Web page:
Tens of millions of type 2 diabetics develop diabetic neuropathy in their feet. Only hundreds of thousands of type 2 diabetics, however, suffer the kinds of injuries to their feet that eventually require surgery or even amputation. What is it that makes some type 2 diabetics especially unlucky with regard to the condition of their feet?
While we absolutely, positively urge all type 2 diabetics to keep blood sugar levels in good control and to get treatment for diabetic neuropathy, the simple fact is that the "last straw" in diabetic foot care is usually ill-fitted shoes, or failing to wear shoes at all. When diabetics don't have sensation in their feet, even a simple trip to the bathroom in the middle of the night without shoes can be occasion for a serious, and unnoticed, injury.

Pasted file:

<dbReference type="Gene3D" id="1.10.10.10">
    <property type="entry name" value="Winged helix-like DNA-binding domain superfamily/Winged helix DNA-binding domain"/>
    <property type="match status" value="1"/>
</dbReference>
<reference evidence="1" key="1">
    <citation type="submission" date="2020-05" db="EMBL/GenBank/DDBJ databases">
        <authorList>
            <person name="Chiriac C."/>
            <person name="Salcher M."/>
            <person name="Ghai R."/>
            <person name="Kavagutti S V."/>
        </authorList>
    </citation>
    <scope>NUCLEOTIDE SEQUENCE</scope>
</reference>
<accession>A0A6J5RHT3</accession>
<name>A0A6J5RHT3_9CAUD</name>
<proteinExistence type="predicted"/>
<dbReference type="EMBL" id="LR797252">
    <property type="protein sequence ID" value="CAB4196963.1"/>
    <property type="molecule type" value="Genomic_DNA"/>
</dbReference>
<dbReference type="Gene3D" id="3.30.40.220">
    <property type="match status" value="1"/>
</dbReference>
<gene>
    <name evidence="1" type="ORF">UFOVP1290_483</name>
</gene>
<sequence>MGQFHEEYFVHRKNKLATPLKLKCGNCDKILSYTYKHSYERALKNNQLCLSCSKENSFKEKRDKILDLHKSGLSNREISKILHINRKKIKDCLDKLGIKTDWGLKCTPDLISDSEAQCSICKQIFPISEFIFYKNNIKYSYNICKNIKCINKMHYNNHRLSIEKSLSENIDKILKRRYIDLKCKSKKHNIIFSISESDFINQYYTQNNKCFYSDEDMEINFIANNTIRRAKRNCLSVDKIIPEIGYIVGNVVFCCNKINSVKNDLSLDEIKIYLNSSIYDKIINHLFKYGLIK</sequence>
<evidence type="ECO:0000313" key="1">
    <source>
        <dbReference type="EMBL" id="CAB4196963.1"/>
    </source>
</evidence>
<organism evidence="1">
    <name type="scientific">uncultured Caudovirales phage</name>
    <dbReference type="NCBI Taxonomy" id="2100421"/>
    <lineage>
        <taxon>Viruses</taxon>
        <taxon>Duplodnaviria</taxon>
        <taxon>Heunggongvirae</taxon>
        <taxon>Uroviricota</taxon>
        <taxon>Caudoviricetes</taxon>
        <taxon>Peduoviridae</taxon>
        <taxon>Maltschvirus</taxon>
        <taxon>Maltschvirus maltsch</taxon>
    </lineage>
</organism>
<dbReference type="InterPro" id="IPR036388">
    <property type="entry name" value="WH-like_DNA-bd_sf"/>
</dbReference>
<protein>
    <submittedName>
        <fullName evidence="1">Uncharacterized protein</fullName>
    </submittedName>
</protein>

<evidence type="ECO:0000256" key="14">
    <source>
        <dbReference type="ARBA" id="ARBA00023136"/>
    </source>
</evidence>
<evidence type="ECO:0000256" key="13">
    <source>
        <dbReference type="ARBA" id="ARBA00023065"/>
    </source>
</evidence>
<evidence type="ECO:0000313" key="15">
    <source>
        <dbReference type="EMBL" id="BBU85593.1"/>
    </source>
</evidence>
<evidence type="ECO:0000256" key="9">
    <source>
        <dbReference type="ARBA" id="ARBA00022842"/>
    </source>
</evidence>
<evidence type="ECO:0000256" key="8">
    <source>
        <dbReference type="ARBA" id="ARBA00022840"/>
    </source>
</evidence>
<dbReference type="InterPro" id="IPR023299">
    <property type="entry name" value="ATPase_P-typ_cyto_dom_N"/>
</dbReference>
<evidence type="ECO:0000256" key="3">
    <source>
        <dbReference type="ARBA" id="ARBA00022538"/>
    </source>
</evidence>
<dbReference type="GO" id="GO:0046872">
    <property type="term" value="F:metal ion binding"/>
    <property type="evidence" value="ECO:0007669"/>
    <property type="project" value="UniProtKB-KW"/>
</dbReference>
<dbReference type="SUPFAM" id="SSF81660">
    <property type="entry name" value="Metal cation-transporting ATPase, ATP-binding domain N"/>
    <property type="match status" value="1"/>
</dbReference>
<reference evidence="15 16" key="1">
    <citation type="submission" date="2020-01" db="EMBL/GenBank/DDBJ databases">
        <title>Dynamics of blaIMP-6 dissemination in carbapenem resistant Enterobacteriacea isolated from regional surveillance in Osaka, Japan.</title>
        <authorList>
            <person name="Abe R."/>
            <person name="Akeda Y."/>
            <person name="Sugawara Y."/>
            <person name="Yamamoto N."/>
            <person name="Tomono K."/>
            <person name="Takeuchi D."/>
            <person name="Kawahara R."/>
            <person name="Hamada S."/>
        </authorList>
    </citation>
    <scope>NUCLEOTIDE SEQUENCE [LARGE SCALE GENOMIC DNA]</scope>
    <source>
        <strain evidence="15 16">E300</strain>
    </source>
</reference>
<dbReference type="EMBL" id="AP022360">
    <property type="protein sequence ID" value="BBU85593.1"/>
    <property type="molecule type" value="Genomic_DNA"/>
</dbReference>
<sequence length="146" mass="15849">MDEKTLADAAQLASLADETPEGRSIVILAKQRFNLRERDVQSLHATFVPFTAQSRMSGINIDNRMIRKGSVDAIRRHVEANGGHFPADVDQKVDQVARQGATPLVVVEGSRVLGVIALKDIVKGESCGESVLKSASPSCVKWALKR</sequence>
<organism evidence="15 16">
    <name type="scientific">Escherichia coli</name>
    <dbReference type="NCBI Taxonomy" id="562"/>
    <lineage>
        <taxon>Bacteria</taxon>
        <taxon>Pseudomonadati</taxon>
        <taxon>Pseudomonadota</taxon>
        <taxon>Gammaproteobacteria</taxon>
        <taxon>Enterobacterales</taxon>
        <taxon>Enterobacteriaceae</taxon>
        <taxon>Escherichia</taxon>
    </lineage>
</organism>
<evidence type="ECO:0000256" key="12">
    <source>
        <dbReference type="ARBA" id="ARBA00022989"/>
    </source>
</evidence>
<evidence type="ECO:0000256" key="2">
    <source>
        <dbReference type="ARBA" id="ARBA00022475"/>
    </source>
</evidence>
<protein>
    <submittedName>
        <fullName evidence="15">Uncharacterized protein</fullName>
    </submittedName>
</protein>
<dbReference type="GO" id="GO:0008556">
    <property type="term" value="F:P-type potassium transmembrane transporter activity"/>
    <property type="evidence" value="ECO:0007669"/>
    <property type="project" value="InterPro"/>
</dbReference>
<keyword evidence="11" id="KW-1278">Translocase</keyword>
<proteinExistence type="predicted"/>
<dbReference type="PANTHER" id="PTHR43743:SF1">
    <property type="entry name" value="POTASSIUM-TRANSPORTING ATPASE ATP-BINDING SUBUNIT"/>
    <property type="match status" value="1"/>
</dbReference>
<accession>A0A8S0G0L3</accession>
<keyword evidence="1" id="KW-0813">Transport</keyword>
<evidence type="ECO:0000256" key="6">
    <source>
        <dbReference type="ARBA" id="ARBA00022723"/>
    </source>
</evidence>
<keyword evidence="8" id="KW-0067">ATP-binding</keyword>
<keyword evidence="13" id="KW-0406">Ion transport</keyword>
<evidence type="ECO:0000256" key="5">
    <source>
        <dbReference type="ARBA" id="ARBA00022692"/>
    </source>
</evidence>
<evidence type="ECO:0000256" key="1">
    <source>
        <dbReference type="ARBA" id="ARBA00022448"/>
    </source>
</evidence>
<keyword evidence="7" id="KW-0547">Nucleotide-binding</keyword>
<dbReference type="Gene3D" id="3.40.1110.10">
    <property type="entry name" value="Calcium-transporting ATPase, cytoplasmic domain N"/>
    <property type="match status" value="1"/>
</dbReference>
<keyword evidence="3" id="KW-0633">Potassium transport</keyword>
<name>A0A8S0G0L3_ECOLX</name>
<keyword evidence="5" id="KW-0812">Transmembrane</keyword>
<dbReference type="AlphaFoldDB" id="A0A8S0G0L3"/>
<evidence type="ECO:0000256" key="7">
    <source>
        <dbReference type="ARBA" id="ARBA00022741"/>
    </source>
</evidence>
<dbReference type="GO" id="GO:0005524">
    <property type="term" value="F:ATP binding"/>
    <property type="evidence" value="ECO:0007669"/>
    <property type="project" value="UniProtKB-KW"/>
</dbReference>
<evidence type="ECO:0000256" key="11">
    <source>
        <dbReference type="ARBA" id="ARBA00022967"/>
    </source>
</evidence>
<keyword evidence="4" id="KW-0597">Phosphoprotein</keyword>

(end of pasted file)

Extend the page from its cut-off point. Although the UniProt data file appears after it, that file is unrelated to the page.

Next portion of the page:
Most diabetics need to avoid walking outdoors without shoes, although carefully standing in place to do stretching, yoga, or meditation is likely to be OK. Walking around a swimming pool, however, requires shoes on feet, as does using a public shower. Infections are as potentially dangerous to diabetic feet as injuries.
General rules for foot care for diabetics include:
- Don't buy or wear any shoe that is uncomfortable. Your shoes should fit your feet. Don't make your feet fit your shoes.
- Always break in new shoes slowly.
- Don’t wear the same tennis shoes or canvas shoes two days in a row. Let shoes dry out so that they do not harbor bacteria or fungi that can cause infections.
- Wash your feet every day in warm water with a mild soap. Be sure to dry between your toes.
- Apply moisturizer to your feet after bathing and drying them. This keeps tiny cracks from forming in your skin that could allow infections to enter.
- Don't remove corns and calluses. They are there to protect the skin beneath them.
- Never use "corn removers." They may remove both the corn and the skin beneath them.
- Always cut toenails straight across, preferably with clippers rather than scissors. Don't cut or dig into the corners of the nail.
- Wear flats, not heels, and avoid pointed toes.